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Substitute teaching can be an exciting and challenging career with many advantages. It offers far greater freedom and flexibility than a traditional role, allowing you to determine where and how often you want to work. Depending on your position, you might not even have to grade a single paper — merely do your best to educate the children in your classroom.
However, you must fulfill specific educational requirements to enter this profession. Additionally, the job itself isn’t easy — but it can be a joy with the right techniques. Here’s what you should know about how to be a substitute teacher.
General Requirements for Substitute Teachers
Requirements for becoming a substitute teacher vary from state to state. You’ll want to read your statutes and contact your state’s department of education to determine the precise requirements for your location. At a minimum, all states require teachers to have a high school diploma. Many require a bachelor’s degree, while some allow you to get certified once you obtain a specific number of credit hours toward one.
Additionally, you’ll have to undergo a background check. Here, you might run into trouble, depending on your record. Most districts only consider serious criminal offenses such as violent crimes and those against children.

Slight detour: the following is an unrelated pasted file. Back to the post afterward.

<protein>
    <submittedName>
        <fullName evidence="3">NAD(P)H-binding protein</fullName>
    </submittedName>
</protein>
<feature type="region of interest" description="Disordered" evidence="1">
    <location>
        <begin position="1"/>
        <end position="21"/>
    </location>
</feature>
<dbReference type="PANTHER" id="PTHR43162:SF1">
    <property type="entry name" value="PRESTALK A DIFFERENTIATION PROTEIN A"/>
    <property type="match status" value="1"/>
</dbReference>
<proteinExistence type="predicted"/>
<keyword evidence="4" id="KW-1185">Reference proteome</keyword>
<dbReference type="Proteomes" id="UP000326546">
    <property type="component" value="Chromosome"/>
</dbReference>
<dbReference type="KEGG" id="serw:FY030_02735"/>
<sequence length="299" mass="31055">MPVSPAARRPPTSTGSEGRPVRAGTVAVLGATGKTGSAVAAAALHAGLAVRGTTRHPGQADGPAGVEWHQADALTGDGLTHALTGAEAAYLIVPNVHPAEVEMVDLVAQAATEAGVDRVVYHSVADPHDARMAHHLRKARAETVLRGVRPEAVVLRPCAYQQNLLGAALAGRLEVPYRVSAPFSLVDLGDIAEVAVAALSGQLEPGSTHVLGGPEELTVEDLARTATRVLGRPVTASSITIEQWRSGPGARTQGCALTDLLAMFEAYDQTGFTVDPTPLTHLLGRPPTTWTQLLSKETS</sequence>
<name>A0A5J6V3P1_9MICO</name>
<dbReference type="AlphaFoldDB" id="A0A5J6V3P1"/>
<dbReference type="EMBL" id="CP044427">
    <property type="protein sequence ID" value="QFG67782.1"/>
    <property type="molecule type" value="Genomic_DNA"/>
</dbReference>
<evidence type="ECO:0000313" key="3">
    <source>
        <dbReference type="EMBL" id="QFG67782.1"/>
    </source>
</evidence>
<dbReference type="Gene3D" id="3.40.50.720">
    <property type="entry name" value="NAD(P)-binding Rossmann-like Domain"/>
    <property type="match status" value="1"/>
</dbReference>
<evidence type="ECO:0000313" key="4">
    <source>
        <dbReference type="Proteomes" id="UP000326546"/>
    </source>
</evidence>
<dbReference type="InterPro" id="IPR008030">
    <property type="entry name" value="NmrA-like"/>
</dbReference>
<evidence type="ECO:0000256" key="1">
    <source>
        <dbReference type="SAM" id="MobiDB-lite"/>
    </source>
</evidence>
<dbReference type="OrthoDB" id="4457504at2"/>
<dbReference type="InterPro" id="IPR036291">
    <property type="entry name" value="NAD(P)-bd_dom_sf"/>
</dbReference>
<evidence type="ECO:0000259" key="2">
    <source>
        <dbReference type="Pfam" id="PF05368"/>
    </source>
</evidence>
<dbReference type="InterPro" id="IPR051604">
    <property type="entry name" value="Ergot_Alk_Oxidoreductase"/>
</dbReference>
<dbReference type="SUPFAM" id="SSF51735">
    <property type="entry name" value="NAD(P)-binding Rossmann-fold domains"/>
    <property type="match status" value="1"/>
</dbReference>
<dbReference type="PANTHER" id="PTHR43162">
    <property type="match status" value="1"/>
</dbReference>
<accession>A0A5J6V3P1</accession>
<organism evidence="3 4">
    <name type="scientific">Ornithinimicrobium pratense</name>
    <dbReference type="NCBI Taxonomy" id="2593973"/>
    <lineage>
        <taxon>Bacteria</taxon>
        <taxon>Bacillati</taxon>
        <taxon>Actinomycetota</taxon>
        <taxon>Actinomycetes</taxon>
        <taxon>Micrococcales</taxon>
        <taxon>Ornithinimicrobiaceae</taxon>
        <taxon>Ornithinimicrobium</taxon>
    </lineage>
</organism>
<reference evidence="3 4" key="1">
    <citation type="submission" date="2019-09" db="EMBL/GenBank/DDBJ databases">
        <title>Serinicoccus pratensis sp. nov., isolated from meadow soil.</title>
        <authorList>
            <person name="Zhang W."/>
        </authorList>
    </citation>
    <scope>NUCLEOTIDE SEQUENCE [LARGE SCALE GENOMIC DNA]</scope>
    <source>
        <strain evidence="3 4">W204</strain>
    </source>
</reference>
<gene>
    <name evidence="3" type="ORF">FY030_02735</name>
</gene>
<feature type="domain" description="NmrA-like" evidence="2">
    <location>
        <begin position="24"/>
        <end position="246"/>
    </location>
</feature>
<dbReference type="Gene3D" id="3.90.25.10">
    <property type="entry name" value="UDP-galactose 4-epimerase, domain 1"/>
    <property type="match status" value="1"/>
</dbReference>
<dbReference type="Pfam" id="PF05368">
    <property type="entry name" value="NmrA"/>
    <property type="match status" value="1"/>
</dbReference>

However, others consider alcohol and drug-related offenses a red flag that can land your application in the dreaded “circular file.” Your best bet is to be honest and explain any negative marks on your history. If you made a mistake in college but later sought treatment and got sober, you stand a better chance than someone who tries to excuse their behavior.
Most states offer a substitute teaching certificate to anyone who meets the minimum qualifications. You’ll need to send in your application and pay the requisite fee. Some states, such as Colorado, require you to undergo additional testing to earn a special license, but these are the exception rather than the norm. Again, contact your state department of education for details.
Emergency Certification for Substitute Teachers
If you have a bachelor’s degree and experience in an unrelated field, you might be able to obtain a teaching certificate via emergency certification. Teacher shortages in many areas have led officials to change the rules. Such policies often benefit students — a pupil interested in accounting may learn from a former tax preparer who’s subbing their math classes.
Veterans also have an alternative route to certification. The National Troops to Teachers program offers options to discharged or soon-to-be-discharged service members. Participants receive counseling and referral services to districts with needs.
Teaching at Charter Schools as a Substitute Teacher
Another avenue you might explore when learning how to be a substitute teacher is teaching at a charter school. Here, too, rules vary from state to state. However, many have fewer requirements.
For example, 25 states allow individuals to teach at charter schools without certification. If you’re on the fence about whether this profession is right for you, consider substituting at such a school to determine your interest level. College is expensive — ensure you’ll be happy working in this field before you shell out the big bucks or take out student loans to fund an education degree.
Tips for Success as a Substitute Teacher